The job not done, Nick Kyrgios placed the champagne on ice after once again making a mockery of the rankings and blowing the US Open wide open with a rollicking fourth-round win over world No.1 and defending champion Daniil Medvedev.
In an explosive encounter laced with controversy and drama, Kyrgios risked being defaulted and overcame a running verbal battle with the chair umpire before ousting the top seed 7-6 (13-11) 3-6 6-3 6-2 on Sunday night.
It was the Wimbledon runner-up's second defeat of Medvedev in three weeks and vaulted Kyrgios into the quarter-finals at Flushing Meadows for the first time.
"It was an amazing match," Kyrgios said.
"Obviously Daniil is defending champion. A lot of pressure on his shoulders, but I played really well. I've been playing amazing for the last couple of months.
"But what a place - packed house in New York, I'm extremely blessed.
"I'm just really happy and hopefully I can keep it going."
At last realising his rich potential, the 27-year-old will play another Russian, Karen Khachanov, for a semi-final berth on Tuesday (Wednesday AEST).
"Hopefully I can go all way," Kyrgios said before revealing he deliberately didn't over-celebrate for that very reason.
"It's only fourth round. I've got quarter-finals.
"It was an amazing experience obviously taking down the No.1 player in the world on Arthur Ashe Stadium but I don't really like to celebrate too much after that.
"I know that if I played him nine more times, he's probably getting on top of me the majority of the time.
"So I just take it, just get back to the right things. I just stay in the moment, and that's it."
Now three wins away from breaking his grand slam title duck, Kyrgios was imperious at times.
He received a standing ovation after winning a pulsating opening set that stretched more than hour.
Other times, he flirted with disaster.
He looked to have thrown away the first set after giving up a 4-2 lead and then a 4-1 advantage in the tiebreaker, not to mention threatening to hit the self-destruct button and engaging in an unnecessary, elongated exchange with Greek umpire Eva Asderaki-Moore.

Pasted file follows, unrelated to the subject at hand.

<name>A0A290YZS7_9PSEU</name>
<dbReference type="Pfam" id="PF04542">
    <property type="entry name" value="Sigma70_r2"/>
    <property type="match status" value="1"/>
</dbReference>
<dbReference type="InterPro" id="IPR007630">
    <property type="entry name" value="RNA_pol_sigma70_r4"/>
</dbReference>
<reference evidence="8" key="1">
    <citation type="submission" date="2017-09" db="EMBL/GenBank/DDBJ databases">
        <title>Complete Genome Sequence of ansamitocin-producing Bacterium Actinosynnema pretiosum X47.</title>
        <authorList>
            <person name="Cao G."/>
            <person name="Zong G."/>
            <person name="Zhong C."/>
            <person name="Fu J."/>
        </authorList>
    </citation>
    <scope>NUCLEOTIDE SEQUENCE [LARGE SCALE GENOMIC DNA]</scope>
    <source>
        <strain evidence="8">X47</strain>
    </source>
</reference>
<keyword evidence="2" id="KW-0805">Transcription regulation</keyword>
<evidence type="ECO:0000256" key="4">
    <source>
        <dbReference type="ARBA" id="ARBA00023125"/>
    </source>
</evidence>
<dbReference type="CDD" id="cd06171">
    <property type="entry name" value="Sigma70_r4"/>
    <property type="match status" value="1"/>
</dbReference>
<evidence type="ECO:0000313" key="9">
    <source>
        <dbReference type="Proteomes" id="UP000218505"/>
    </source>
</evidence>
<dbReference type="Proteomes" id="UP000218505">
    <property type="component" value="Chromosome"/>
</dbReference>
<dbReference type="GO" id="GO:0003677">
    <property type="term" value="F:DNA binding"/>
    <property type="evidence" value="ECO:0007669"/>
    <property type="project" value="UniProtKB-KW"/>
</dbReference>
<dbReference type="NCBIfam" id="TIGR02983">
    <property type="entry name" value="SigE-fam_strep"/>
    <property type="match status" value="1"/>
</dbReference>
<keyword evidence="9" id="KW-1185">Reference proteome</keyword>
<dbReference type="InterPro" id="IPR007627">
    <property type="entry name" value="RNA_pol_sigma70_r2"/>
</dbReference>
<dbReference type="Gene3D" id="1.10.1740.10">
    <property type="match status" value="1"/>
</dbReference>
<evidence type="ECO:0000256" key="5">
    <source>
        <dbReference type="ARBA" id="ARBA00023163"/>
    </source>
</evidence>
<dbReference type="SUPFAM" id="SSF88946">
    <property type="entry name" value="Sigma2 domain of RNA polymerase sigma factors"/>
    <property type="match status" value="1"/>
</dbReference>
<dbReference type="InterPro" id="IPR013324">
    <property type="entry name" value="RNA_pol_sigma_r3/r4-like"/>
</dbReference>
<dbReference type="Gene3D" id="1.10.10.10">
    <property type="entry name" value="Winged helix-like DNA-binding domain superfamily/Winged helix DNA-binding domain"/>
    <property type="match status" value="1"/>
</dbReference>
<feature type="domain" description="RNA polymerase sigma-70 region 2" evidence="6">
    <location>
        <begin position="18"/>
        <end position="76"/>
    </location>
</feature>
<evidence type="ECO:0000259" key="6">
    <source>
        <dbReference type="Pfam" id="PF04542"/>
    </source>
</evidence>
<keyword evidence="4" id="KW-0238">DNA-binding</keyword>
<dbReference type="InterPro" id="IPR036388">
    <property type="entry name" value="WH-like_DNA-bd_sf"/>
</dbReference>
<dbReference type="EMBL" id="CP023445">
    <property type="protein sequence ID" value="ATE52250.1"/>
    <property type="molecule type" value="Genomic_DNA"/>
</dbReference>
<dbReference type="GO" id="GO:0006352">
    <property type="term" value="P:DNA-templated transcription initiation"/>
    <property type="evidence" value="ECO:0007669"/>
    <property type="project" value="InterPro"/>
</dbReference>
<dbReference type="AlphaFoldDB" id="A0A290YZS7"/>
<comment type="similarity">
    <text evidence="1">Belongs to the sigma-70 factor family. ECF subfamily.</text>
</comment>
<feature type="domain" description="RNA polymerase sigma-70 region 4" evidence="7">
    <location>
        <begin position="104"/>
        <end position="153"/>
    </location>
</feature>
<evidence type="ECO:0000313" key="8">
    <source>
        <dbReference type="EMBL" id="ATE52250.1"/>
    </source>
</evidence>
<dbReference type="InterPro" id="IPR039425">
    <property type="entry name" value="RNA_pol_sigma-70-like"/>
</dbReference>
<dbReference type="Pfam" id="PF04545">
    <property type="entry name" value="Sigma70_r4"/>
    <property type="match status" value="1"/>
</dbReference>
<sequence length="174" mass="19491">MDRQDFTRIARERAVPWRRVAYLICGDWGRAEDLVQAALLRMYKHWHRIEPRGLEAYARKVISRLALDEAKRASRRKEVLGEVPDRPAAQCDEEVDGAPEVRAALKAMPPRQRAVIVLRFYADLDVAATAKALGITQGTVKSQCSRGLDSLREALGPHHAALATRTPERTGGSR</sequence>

The combustible Canberran lambasted Asderaki-Moore for starting the shot clock apparently too early.
"You are the only umpire that I've a problem in this matter," Kyrgios fired at her.
"Use your common sense. Just use it a little bit."
But, after regaining his cool and fighting off three set points, Kyrgios brought up a fourth of his own with an exquisite backhand drop shot that almost spun back over onto his side of the net.
But it wasn't long before tensions really boiled over.
Medvedev fumed at the umpire for not warning Kyrgios after the Australian, frustrated at going down an early break in the second set, went within centimetres of hitting a ball into the first row of the stands, and likely a spectator.
Medvedev then threatened to quit if someone from Kyrgios's courtside entourage wasn't ejected for disrupting the top seed between his first and second serves.
"If they do it a second time, I am not playing they're out, until somebody is out," the Russian raged.
After levelling the match at a set apiece, Medvedev received an extraordinary, possibly unprecedented, gift from Kyrgios.
After looking to have earned a break point in the second game of the third set, when Medvedev couldn't return a ball, Kyrgios ran around the net triumphantly and hit the ball away for a mock winner.
Quite rightly, though, Asderaki-Moore awarded the point to Medvedev because his shot, while clearly not going over the net, was "still in play".
But Kyrgios, somewhat uncharacteristically, shook off the blunder before breaking Medvedev on his next service game to claim a 3-1 lead, then going on to seize a two-sets-to-one lead.
He turned the screws with two more breaks to run away with the match and claim a 20th victory in his past 23 matches after two hours, 53 minutes.